A Story of the Cherokee Removal as it might have been seen through the eyes of a seven year old boy
The dirty looking white man in the soldier's uniform stood so close Otter Skin he could smell the body stink. The other white soldiers with him, there
were five of them, stood with their muskets at the ready. Otter Skin had told his wife, Spring Doe, and his son, Young Bear, to go into the woods and hide. The young brave had told them that the white men were drinking the evil drink and were up to no good. He would feel better knowing they were safely hidden in the forest.
Otter Skin had heard the soldiers coming through the woods long before they reached his cabin. They were drinking something from a jug. The dirty soldier standing next to Otter Skin seemed to be in charge. Each time he spoke to the other soldiers they moved to do as he told them. In a few minutes four more soldiers came out of the woods pushing Spring Doe and Young Bear before them. They must have been watching for some time. The dirty white man looked at the woman and laughed. He asked Otter Skin if he thought he could fool white men. Then he had told them he was taking them to Red Clay. From there they would be sent to the west to a place called Oklahoma, to the Indian Nations. They would never see their home again.
Otter Skin started to move. He took a step toward the white man. The white man told him if he took another step or resisted or in any way he had instructed his men to shoot the pup he called a son. Then he would give the squaw to his men. They would tie him to a tree and he would be forced to watch before they killed him. Otter Skin knew there was nothing he could do except follow the dirty white soldier's orders. He called his wife and son to his side. They stood and watched as the soldiers ransacked their cabin. They took everything of any value. Afterwards they set fire to the home of Otter Skin and his family. When Otter Skin started to protest the white man told him, "You ain't gonna need it no more."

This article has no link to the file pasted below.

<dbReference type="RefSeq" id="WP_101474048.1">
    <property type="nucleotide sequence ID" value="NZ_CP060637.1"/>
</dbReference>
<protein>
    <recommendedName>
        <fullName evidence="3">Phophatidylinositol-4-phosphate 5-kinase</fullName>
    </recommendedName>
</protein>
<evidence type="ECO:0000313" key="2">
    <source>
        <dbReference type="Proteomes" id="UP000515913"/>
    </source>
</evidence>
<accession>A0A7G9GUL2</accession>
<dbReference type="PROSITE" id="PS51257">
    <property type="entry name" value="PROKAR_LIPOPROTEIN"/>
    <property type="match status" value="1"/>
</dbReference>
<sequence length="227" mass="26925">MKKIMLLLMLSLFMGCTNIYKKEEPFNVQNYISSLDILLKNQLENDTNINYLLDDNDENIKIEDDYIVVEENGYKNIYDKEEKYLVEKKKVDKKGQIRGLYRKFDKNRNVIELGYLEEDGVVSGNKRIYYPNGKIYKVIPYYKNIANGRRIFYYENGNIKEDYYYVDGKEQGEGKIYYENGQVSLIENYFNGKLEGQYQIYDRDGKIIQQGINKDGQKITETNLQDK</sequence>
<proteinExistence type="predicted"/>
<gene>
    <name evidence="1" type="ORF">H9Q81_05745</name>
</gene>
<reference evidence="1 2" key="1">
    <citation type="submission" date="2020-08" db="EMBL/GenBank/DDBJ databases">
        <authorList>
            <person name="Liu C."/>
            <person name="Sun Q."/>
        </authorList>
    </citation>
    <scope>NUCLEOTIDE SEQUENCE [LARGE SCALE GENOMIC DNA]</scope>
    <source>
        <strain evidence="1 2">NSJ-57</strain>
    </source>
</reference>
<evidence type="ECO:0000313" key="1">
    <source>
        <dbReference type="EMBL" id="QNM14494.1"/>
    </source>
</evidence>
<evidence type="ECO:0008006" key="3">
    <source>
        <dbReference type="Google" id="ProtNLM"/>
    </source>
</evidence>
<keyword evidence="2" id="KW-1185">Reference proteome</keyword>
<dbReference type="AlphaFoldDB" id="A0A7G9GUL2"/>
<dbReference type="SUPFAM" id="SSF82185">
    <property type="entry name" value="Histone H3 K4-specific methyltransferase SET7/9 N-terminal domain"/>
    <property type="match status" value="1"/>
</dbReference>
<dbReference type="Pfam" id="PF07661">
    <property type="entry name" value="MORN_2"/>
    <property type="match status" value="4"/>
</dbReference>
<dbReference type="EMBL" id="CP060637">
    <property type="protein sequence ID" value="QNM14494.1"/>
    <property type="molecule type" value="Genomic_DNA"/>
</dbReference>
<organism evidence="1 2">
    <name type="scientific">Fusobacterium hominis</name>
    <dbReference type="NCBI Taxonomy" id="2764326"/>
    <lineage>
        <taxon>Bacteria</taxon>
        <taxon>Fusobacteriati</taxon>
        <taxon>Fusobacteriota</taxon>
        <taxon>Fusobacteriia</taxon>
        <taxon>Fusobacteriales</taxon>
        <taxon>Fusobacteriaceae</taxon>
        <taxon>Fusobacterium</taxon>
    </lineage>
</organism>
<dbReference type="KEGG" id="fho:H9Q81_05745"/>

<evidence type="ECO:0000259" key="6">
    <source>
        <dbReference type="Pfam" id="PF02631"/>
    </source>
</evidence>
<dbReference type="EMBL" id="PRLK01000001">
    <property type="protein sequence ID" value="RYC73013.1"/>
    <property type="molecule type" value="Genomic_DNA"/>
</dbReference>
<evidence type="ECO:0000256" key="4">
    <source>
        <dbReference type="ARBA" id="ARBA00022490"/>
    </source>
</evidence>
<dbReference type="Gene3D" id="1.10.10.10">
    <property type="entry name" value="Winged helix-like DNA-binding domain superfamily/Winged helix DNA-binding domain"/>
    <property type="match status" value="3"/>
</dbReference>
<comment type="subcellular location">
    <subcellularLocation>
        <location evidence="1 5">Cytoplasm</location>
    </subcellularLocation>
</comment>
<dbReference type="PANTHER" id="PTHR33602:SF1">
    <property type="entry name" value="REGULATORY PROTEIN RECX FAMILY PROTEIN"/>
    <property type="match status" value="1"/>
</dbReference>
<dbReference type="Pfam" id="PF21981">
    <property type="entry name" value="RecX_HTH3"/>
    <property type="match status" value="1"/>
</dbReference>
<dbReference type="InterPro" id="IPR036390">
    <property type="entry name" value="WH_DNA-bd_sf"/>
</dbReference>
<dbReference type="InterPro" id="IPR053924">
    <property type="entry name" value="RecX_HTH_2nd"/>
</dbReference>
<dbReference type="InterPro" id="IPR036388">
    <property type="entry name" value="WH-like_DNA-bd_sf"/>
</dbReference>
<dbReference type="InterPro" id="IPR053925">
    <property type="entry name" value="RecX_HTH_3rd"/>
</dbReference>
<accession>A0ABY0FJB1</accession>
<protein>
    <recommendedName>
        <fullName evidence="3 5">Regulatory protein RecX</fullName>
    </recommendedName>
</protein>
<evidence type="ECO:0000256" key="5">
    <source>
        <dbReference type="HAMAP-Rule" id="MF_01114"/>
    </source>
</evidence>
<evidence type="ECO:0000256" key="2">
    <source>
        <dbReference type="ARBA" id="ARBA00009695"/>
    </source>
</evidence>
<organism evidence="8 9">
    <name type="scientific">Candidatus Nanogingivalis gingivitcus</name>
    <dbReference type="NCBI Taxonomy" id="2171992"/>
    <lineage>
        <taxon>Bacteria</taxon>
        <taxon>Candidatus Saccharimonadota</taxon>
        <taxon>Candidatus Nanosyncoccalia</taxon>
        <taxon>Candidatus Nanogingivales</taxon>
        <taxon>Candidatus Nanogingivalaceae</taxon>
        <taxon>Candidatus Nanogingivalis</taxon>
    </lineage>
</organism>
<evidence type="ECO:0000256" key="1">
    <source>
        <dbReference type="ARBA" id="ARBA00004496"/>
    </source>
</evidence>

As they sat on the ground and watched the cabin burn Young Bear wondered what was going to be done with them. The only home he has ever known was being destroyed. Everything they owned was being stolen or burned. He wondered why the white men had come to their valley? Where was the place the soldiers had said they were going? He had told Otter Skin all the savages east of the great river were going to Oklahoma. He knew they were talking about the people. He had been called a
savage before. He did not know what it meant but he knew it was something bad. Otter Skin's hands were tied behind his back. Spring Doe's hands were tied together and Young Bear was told if he tried to run away the soldiers would shoot his father and mother. Otter Skin knew he would have to wait for the right time. He knew there would come a time when he would not be watched, a time when the soldiers would be occupied with something else. Maybe a dark, rainy, night. To keep his wife and son safe he could wait for that time. Then they were led off through the mountains, to the west, to a place called Red Clay.
The Saga of Young Bear is a copyrighted creation of Dick One Eagle AKA Comanche.
This story may not be copied or used in any way without the express written permission of the author.